Tell you what gives me hope towards your question, Judy, is that I just saw-- we announced an expansion of our partnership with NASA recently, and I saw a map of all the ways in which they're using the data, and it's across the whole world. And they are tracking key kind of variables, and helping us as-- as a whole society to respond to climatic events more-- more directly. We are working with FEMA now to help them have data to ensure that they do rapid response to disasters. We are working with Bayer environmental sciences to enable ranchers to assess their pastures from invasive species that are becoming more common with-- with climate change.
These are real things. They are helping people make real decisions. So yes, we're a tool that empowers people to make real decisions, but we're seeing that happen across the board.
- When you analyze a lot of this data, Will, what grade would you put on the health of the world today?
WILL MARSHALL: Well, you know, it's a sad, sad starting point, no question, right? We are seeing more climatic events of extreme weather, and that's driving challenges around the world such as-- as collapsing of our coral systems and so on. But then, even worse than that, we have seen an absolute decimation of ecology on the planet. 70% of fish in freshwater rivers and lakes, 82% of mammals-- all of these numbers gone in the last 40 years. So we've decimated the populations of animal species and-- of all kinds around the planet.
However, what we are also seeing is that nature bounces back when given the chance. And so, if you protect an area of land, nature bounces quickly back. If you protect an area of the oceans, nature quickly bounces back.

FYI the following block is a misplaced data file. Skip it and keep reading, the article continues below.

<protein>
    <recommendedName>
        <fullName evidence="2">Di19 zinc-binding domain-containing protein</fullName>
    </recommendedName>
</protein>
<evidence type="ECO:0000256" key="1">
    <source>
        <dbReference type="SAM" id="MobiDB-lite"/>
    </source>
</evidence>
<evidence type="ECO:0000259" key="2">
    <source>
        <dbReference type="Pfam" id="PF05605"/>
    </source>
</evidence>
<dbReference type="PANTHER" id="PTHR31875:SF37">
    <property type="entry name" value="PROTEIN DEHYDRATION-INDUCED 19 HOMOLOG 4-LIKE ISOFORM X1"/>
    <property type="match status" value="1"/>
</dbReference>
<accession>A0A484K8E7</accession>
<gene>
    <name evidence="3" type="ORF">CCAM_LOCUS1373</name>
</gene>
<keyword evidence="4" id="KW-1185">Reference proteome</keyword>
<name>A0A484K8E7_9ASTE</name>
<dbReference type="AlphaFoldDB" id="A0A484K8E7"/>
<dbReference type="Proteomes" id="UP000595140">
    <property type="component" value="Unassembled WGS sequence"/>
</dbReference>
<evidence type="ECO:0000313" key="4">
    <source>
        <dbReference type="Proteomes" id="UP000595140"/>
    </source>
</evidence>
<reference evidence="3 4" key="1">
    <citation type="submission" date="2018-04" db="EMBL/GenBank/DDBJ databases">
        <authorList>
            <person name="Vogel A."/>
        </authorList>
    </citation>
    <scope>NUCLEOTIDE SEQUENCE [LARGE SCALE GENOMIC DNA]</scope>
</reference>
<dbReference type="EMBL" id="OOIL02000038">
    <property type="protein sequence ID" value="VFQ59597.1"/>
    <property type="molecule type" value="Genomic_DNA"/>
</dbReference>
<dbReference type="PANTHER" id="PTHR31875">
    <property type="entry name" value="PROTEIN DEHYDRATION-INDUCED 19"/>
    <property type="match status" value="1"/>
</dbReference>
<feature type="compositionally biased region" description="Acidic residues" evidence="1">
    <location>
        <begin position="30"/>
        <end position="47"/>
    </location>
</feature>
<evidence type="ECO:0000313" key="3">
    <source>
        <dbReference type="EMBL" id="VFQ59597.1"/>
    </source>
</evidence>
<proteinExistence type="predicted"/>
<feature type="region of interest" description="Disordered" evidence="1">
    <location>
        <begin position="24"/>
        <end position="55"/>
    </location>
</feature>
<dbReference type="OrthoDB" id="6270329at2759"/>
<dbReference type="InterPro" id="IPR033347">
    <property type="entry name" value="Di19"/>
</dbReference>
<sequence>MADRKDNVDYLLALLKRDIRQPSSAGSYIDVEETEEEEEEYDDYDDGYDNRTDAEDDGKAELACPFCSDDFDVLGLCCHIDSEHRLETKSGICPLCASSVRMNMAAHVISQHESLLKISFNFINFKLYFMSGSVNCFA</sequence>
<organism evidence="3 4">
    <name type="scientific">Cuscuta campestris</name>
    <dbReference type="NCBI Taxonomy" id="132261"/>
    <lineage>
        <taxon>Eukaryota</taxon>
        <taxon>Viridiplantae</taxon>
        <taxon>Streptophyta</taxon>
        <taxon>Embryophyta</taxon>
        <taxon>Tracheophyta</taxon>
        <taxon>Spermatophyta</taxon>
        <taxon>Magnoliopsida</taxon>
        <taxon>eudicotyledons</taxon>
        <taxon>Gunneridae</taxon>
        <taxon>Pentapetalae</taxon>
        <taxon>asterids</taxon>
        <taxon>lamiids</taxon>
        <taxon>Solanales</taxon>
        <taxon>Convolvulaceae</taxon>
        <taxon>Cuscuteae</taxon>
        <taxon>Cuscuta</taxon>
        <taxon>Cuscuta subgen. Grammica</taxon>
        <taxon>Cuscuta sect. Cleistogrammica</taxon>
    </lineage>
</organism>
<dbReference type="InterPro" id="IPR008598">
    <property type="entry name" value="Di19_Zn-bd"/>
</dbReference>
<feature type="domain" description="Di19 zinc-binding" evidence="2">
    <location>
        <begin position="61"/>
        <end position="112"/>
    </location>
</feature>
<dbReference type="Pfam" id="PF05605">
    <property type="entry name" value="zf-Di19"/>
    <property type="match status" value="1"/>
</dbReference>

And so we know what we need to do. We need to stop the deforestation, we need to protect those marine protected areas, we need to transition to sustainable agriculture, and so on. And Planet's data is actually enabling us to accelerate-- enabling humanity to accelerate its response to those challenges. And so I'm-- I'm inspired by the wicked tools that we have to bring to bear on the challenges, despite the, if you like, pretty sad starting point that we have positioned ourselves in.
- Will, just quickly here. Obviously this is a big and important conversation, but I also want to have a very quick conversation about your stock, because as you mentioned, you've become a public company. The stock has not done great, as have many dSPACs that have underperformed. Just quickly here, what would be your message to investors right now?
WILL MARSHALL: Well, Planet is playing a long game. We see that we're building a business that is rapidly growing. We are predicting between doubling and tripling our revenue growth rate between last year and this year.
So we are really scaling fast. We're growing from what-- just a beyond number last year that we predicted, just over $330 million in revenue, but we're predicting $170 to $190 million revenue this year. That is quite substantive growth.
And that's because we see this demand. We see it in Ukraine with the challenges going on there. We see it from Moody's and others that we're partnering in.
We said when I was last on here that I was really excited about these nascent markets in insurance and finance-- we're even seeing those take off. We recently announced a partnership with Swiss Re partnership with Cinemax and others. You know, I'm feeling the demand and we're leaning in. Look, not all SPACs are the same. I think we've shown that we can hit our numbers and beat our numbers, and the market will come to understand Planet as a data and subscription-- data subscription business that we are.
WILL MARSHALL: And we're just concentrating-- I'm just concentrating on building that business.
- All right, we'll leave it there. Happy Earth Day to you. Planet co-founder and CEO, Will Marshall, good to see you again.